New York Congress Members Promise to Push for Immigration Reform

New York Democratic representatives Yvette Clarke, Charles Rangel and Anthony Weiner came out this week in support of comprehensive immigration reform during a Thanksgiving event that also recognized immigrants’ heritage and contributions to the city.

Liu Becomes First Asian Elected to Citywide Office in New York

By Ewa Kern-Jedrychowska, Polish Daily News and FI2W reporter
Liu and his son Joey during Tuesday's victory party - Photo: Ewa Kern-Jedrychowska.

Liu and his son Joey during Tuesday’s victory party. (Photo: Ewa Kern-Jedrychowska)

[* Editor’s note: This article was amended to correct election results in the last paragraph.]

John C. Liu’s victory in the race for New York City comptroller on Tuesday marks the first time an Asian American has been elected to citywide office.

Ever since Liu won the Democratic nomination in a primary runoff on Sept. 29, excitement had been building in Asian neighborhoods — in Chinatown and Sunset Park, but especially in Flushing, Queens, the neighborhood where Liu lives and which he has represented for the last eight years in the city council. People constantly kept stopping him on the street to congratulate him.

“It takes a long time to walk now,” Liu said with a laugh recently.

Liu’s believes that his victory in the general election over Republican rival Joseph A. Mendola, and over three other Democratic candidates in the primary, was no accident. “We won this election in the streets,” he said, referring to his busy campaign schedule, which often included meeting average New Yorkers. Liu, 42, is also extremely meticulous and proper in his relations with people. He pays attention to the details and always returns phone calls from reporters.

(more…)

Looking for Reelection, Mayor Bloomberg Courts Ethnic Press and Immigrant Voters

By Ewa Kern-Jedrychowska, Polish Daily News and FI2W reporter
Bloomberg promised to talk more to the citys ethnic media if hes reelected. (Photo: Aleksandra Slabisz)
Bloomberg promised to talk more to the city’s ethnic media if he’s reelected. (Photos: Aleksandra Slabisz)

With less than a month to go before the election that will decide whether he remains in office for a third term, Mayor Michael Bloomberg announced a plan to support New York’s immigrants, to be implemented if he is reelected.

Standing at the podium with a sign that read “City of Immigrants, Mike Bloomberg NYC” at the CUNY Graduate Center in midtown Manhattan, the mayor reminded a crowd consisting mostly of ethnic media reporters of his previous initiatives for the city’s immigrants and went on to praise their role in the city.

“Immigrants are why New York City became America’s economic engine,” Bloomberg stated. “In these tough times our city needs more immigrants, not fewer.”

(more…)

Feeling Disrespected: Poles React to Obama’s Shift on Missile Defense

When the Obama administration recently announced its decision to scrap the Bush-era plan for an anti-missile shield based in Poland and the Czech Republic many Poles were not surprised. It simply confirmed what they had been expecting.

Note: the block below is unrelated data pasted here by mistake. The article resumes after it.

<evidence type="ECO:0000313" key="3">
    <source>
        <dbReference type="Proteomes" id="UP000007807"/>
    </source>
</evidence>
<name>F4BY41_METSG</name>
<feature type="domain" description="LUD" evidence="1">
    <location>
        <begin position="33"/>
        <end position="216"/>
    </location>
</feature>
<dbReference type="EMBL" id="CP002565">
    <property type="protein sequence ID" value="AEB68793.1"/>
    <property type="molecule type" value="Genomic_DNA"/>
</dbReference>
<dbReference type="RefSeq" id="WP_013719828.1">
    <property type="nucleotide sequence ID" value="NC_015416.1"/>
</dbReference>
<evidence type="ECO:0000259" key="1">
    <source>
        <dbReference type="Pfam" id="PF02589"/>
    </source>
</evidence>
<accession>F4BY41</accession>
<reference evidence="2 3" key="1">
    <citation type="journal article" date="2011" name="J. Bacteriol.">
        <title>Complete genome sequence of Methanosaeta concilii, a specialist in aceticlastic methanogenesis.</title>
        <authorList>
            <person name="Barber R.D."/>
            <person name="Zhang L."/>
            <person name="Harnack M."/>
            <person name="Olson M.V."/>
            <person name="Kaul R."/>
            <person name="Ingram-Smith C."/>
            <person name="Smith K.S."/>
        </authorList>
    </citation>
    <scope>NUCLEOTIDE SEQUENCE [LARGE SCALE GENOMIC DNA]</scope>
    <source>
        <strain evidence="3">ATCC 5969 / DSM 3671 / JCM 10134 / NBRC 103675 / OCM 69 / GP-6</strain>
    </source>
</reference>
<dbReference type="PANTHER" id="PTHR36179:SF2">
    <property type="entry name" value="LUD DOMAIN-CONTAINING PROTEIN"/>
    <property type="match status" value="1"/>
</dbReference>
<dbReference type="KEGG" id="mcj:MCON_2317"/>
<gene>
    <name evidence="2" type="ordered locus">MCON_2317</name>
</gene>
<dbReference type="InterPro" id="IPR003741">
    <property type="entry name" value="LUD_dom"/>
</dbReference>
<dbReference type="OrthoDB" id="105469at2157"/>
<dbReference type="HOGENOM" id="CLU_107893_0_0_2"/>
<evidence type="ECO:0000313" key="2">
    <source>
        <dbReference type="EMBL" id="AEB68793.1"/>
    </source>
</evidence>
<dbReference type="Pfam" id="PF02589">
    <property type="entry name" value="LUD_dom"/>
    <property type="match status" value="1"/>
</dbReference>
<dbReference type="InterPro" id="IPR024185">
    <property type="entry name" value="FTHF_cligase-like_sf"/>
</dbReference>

Polish President Lech Kaczynski meets with reporters in New York. Photo Karolina Szczepanska

Polish President Lech Kaczynski meets with reporters in New York. Photo Karolina Szczepanska

Last fall then-President-elect Obama expressed doubts about the system, and members of the Polish community in the U.S. anticipated that he wouldn’t feel obligated to respect agreements signed in 2008 by the previous administration.

“The US has its own problems now and they do whatever is best for them,” said Grazyna Bulka, east coast director of a Chicago-based shipping company, Polamer Inc. Bulka feared the system would have infuriated Russia, and was relieved to

learn that it had been abandoned.

“Poles love America so much and the U.S. really doesn’t care about us much,” lamented Emilia Sroczynska, a small business owner from Brooklyn, who favors the anti-missile system. “They remember us only when they need us, but they abandon us as soon as they don’t. To me it’s just another disappointment.”

Whether they supported or opposed the Bush plan to place ten ground-based interceptors on Polish soil, many agreed that Obama’s decision to scrap the deal proved that the U.S. considers Poland a second-class ally.

But what truly embittered Poles was the timing of the announcement, widely interpreted either as ignorance or insensitivity to Poland’s history by the Obama administration. (more…)

Low Voter Turnout by Polish Immigrants in EU Election and a Debate Over Where to Focus Political Energy

By Ewa Kern-Jedrychowska, Polish Daily News and FI2W reporter
A Polish citizen votes in the European parliamentary elections in New York - Photo: Marcin Zurawicz

A Polish citizen votes in the European parliamentary elections in New York – Photo: Marcin Zurawicz